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July News from ICSTI

Please find attached the latest news from Executive Director, Barry
Mahon.

News for ICSTI Members, July 20 2001

1. More on "free" publications

At http://www.neci.nec.com/~lawrence/papers/online-nature01/
You will find the following paper:

Online or Invisible?  by Steve Lawrence, NEC Research Institute 

Summary: Articles freely available online are more highly cited. For
greater impact and faster scientific progress, authors and publishers
should aim to make research easy to access.

Extract: "….We analyzed 119,924 conference articles in computer science
and related disciplines, obtained from DBLP (dblp.uni-trier.de). In
computer science, conference articles are typically formal publications
and are often more prestigious than journal articles, with acceptance
rates at some conferences below 10%. Citation counts and online
availability were estimated using ResearchIndex. The analysis excludes
self-citations, where a citation is considered to be a self-citation if
one or more of the citing and cited authors match.

Figure 1 shows the probability that an article is freely available
online as a function of the number of citations to the article, and the
year of publication of the article. The results are dramatic. There is a
clear correlation between the number of times an article is cited, and
the probability that the article is online. More highly cited articles,
and more recent articles, are significantly more likely to be online……"

An edited version appears in: Nature, Volume 411, Number 6837, p. 521,
2001.

2. and again….

At: http://www.arl.org/sparc/DI/Rosenzweig.html

You will find….

DEAR COLLEAGUE: Please join me in DECLARING INDEPENDENCE from publishers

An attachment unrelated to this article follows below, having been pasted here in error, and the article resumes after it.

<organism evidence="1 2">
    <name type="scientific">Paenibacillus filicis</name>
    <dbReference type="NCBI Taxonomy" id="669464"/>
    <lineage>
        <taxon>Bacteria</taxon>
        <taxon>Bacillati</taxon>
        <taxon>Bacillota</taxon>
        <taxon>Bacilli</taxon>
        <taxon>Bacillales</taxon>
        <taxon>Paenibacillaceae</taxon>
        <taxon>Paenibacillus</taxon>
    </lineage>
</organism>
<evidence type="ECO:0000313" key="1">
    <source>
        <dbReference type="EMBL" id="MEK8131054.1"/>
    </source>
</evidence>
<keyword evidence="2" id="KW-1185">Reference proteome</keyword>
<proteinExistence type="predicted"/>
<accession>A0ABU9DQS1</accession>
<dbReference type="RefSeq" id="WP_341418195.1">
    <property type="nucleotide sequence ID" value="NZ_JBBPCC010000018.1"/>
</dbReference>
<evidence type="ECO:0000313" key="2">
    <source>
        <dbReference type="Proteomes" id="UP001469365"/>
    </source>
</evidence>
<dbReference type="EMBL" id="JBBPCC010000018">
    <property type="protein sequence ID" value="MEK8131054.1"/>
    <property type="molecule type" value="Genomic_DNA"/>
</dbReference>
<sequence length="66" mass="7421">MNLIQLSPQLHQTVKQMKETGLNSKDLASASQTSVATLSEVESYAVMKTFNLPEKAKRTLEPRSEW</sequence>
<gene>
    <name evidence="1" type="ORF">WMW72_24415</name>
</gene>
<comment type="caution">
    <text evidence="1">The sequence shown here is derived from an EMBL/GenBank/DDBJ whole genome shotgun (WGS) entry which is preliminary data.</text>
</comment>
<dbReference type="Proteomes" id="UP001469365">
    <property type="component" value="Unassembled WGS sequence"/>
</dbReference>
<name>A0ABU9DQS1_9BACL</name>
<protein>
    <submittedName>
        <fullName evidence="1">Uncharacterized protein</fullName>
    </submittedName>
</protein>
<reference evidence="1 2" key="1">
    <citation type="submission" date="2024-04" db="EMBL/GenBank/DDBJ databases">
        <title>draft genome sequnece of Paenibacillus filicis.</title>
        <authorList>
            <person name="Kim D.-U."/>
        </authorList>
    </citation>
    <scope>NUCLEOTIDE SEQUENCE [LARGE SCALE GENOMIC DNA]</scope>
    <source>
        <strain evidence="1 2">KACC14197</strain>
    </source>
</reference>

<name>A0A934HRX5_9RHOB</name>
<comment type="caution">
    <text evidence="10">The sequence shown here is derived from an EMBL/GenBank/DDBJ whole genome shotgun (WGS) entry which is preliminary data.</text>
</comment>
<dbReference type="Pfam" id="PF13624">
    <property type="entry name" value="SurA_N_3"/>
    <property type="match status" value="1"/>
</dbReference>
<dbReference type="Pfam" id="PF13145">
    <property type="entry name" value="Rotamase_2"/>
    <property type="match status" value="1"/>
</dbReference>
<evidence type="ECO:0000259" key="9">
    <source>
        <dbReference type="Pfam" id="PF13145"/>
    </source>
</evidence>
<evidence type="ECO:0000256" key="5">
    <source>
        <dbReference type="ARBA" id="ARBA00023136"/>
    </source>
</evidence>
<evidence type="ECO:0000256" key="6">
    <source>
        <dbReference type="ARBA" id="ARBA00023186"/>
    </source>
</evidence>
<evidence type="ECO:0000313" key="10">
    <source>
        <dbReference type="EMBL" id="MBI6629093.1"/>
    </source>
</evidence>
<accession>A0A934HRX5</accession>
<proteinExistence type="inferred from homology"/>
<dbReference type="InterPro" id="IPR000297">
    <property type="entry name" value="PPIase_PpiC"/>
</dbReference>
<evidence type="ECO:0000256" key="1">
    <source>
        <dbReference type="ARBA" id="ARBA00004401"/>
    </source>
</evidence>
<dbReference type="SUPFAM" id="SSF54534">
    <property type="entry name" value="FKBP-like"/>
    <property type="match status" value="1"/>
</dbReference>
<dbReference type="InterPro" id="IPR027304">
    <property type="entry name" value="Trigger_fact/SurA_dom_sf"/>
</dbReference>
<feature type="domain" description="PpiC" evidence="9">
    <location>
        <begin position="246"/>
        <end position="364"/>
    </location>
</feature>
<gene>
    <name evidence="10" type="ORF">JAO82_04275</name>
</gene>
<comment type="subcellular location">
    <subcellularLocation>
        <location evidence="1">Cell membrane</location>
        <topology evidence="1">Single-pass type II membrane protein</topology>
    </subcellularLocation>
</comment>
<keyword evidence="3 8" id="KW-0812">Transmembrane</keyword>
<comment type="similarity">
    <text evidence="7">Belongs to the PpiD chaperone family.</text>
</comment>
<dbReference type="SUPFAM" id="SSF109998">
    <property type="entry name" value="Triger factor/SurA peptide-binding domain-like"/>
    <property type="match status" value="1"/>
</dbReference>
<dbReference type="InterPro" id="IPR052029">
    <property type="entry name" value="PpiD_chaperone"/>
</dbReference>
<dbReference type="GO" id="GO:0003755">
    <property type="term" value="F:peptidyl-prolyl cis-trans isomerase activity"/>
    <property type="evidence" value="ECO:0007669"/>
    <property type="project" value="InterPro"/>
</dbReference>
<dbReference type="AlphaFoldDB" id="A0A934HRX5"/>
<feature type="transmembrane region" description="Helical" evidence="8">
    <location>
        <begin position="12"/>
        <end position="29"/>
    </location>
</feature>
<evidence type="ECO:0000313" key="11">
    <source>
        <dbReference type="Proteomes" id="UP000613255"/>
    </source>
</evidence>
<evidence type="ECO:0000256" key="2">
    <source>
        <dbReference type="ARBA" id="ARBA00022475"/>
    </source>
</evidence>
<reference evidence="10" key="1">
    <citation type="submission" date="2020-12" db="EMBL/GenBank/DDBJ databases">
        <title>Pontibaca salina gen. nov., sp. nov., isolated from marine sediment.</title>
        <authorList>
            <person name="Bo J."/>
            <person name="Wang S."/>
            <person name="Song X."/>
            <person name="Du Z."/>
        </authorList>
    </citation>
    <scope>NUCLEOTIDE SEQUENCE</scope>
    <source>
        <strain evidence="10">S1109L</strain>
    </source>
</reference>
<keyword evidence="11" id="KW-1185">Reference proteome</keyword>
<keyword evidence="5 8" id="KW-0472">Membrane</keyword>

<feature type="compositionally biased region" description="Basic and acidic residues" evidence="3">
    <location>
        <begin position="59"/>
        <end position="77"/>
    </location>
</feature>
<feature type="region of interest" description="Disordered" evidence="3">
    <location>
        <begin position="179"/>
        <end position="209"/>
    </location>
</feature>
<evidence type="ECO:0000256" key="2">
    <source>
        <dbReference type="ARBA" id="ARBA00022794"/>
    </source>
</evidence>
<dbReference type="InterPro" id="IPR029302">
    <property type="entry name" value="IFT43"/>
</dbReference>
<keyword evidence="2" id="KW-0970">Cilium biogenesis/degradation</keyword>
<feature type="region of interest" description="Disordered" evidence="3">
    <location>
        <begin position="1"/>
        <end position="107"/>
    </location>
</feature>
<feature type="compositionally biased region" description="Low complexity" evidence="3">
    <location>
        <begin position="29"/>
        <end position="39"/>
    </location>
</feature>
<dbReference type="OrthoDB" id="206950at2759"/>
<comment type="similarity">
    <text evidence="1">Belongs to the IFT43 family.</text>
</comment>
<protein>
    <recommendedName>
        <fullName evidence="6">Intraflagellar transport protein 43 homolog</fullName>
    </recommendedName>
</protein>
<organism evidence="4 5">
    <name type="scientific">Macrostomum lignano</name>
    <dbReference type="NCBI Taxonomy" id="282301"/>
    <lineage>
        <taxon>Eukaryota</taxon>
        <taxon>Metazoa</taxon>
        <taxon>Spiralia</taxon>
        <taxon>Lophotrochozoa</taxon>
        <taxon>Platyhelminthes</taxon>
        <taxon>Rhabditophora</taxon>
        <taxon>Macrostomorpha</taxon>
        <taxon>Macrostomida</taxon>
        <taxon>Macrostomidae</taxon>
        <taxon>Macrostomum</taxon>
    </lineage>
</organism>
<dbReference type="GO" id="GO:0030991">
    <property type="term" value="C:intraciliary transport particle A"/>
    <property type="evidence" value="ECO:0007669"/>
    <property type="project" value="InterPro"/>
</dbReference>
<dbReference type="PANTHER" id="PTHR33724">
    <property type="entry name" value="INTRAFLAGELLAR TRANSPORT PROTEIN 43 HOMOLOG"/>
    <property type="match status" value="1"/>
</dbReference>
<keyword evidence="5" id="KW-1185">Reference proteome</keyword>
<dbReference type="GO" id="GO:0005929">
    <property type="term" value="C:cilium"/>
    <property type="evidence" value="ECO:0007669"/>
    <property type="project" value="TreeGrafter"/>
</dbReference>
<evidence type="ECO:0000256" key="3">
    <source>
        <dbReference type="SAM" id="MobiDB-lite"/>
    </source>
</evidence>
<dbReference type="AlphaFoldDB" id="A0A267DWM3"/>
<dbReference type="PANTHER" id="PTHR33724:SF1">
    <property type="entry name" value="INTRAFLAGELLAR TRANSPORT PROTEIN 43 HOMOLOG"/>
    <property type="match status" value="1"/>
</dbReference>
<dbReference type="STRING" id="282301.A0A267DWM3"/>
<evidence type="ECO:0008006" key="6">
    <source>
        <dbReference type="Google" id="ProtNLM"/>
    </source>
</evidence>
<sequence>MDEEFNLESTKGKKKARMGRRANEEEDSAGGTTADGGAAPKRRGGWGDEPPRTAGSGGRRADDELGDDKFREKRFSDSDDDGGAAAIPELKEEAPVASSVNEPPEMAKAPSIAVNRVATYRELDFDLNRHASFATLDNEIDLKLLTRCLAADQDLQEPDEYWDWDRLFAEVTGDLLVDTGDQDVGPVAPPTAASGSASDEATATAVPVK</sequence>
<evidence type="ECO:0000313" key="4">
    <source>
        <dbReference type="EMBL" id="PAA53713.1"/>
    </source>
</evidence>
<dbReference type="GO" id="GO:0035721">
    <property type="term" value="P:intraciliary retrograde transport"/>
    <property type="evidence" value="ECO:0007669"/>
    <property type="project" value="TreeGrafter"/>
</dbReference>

and journals that do not serve the research community.

We scientists can exercise control of our  journals. We can transform
them from commercial commodities back to instruments of service to
education and  research. When we are in control, we fulfil our
responsibility to ourselves, to society,  to our institutions, and to
our colleagues throughout the world. In recent times, purely commercial 
interests have gained sway over too many  of the journals that we depend
on for research information. Maximizing profits has become the
controlling goal. A system that should serve us is at the mercy of 
corporate acquisitions and profit-oriented  planners. Disseminating
scholarly research seems to be an afterthought. I speak from first-hand
experience of what happens when profits take over. In 1986, I started a
journal in the field of  evolutionary ecology. The initial  subscription
price was $35 per year for individuals, $100 for libraries. Within a
twelve-year period, during which the  journal changed ownership twice,
the price for libraries had grown to nearly $800 per year, an average
annual increase of 19%. I did the math. I estimated that my  publisher
pocketed profit of between  $170,000 and $220,000 annually, a mark-up of
about 275% and a profit margin of nearly 75%. After the second change in
ownership, my editorial board and I launched our own independent,
competitive journal, Evolutionary Ecology Research. Using common sense
and prudent management, we have been able to set reasonable prices, use
technology to speed up the review and publication process, and attract
the leading lights of the field to our new journal. We did it, and you
can too. Though I would not recommend our strategy to everyone, there
are alternatives to commercial publication. You can start by reviewing
this handbook to determine whether your journal serves the needs of its
community. If it does not, you can use the handbook to explore and
evaluate alternatives to your present situation. We scientists are
naturally curious explorers. Please be curious about the way your
journal is run. And if you don't like what you find, explore ways of
DECLARING INDEPENDENCE. 
Michael L. Rosenzweig Editor-in-Chief, Evolutionary Ecology Research
Professor, Department of Ecology and Evolutionary Biology, University of
Arizona 


-- 
Howard Flack        http://www.unige.ch/crystal/ahdf/Howard.Flack.html
Laboratoire de Cristallographie               Phone: +41 22 702 62 49
24 quai Ernest-Ansermet             mailto:Howard.Flack@cryst.unige.ch
CH-1211 Geneva 4, Switzerland                   Fax: +41 22 702 61 08

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